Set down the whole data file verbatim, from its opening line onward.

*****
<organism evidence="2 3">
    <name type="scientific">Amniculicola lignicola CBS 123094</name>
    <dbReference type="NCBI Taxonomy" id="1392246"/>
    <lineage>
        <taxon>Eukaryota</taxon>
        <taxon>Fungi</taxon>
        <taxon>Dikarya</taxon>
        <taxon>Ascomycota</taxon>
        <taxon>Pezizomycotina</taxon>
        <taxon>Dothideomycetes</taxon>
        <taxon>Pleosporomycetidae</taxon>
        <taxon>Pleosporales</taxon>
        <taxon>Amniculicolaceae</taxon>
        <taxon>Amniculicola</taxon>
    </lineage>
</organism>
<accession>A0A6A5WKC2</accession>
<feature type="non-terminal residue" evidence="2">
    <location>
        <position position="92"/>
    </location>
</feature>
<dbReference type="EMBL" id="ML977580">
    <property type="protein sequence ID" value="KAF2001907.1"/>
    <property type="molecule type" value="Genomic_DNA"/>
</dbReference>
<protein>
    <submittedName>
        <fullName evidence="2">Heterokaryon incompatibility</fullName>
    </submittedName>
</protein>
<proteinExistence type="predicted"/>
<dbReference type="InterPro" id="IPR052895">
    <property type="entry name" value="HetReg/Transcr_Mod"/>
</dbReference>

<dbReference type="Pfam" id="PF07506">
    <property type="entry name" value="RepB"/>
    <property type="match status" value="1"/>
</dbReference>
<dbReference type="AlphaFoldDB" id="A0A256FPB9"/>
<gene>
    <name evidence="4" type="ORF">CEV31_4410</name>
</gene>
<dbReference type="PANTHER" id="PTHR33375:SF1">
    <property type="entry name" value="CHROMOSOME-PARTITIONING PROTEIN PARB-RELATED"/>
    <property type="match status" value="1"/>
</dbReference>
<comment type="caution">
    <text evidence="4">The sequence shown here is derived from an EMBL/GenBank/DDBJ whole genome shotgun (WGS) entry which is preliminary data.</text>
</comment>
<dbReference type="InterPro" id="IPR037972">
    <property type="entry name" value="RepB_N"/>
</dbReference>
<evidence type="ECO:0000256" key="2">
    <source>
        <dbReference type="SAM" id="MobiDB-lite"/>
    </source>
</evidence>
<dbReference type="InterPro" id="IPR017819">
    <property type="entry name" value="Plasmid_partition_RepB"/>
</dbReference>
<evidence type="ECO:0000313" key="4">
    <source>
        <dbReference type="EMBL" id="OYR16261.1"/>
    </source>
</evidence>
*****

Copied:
<organism evidence="2 3">
    <name type="scientific">Amniculicola lignicola CBS 123094</name>
    <dbReference type="NCBI Taxonomy" id="1392246"/>
    <lineage>
        <taxon>Eukaryota</taxon>
        <taxon>Fungi</taxon>
        <taxon>Dikarya</taxon>
        <taxon>Ascomycota</taxon>
        <taxon>Pezizomycotina</taxon>
        <taxon>Dothideomycetes</taxon>
        <taxon>Pleosporomycetidae</taxon>
        <taxon>Pleosporales</taxon>
        <taxon>Amniculicolaceae</taxon>
        <taxon>Amniculicola</taxon>
    </lineage>
</organism>
<accession>A0A6A5WKC2</accession>
<feature type="non-terminal residue" evidence="2">
    <location>
        <position position="92"/>
    </location>
</feature>
<dbReference type="EMBL" id="ML977580">
    <property type="protein sequence ID" value="KAF2001907.1"/>
    <property type="molecule type" value="Genomic_DNA"/>
</dbReference>
<protein>
    <submittedName>
        <fullName evidence="2">Heterokaryon incompatibility</fullName>
    </submittedName>
</protein>
<proteinExistence type="predicted"/>
<dbReference type="InterPro" id="IPR052895">
    <property type="entry name" value="HetReg/Transcr_Mod"/>
</dbReference>

<dbReference type="Pfam" id="PF07506">
    <property type="entry name" value="RepB"/>
    <property type="match status" value="1"/>
</dbReference>
<dbReference type="AlphaFoldDB" id="A0A256FPB9"/>
<gene>
    <name evidence="4" type="ORF">CEV31_4410</name>
</gene>
<dbReference type="PANTHER" id="PTHR33375:SF1">
    <property type="entry name" value="CHROMOSOME-PARTITIONING PROTEIN PARB-RELATED"/>
    <property type="match status" value="1"/>
</dbReference>
<comment type="caution">
    <text evidence="4">The sequence shown here is derived from an EMBL/GenBank/DDBJ whole genome shotgun (WGS) entry which is preliminary data.</text>
</comment>
<dbReference type="InterPro" id="IPR037972">
    <property type="entry name" value="RepB_N"/>
</dbReference>
<evidence type="ECO:0000256" key="2">
    <source>
        <dbReference type="SAM" id="MobiDB-lite"/>
    </source>
</evidence>
<dbReference type="InterPro" id="IPR017819">
    <property type="entry name" value="Plasmid_partition_RepB"/>
</dbReference>
<evidence type="ECO:0000313" key="4">
    <source>
        <dbReference type="EMBL" id="OYR16261.1"/>
    </source>
</evidence>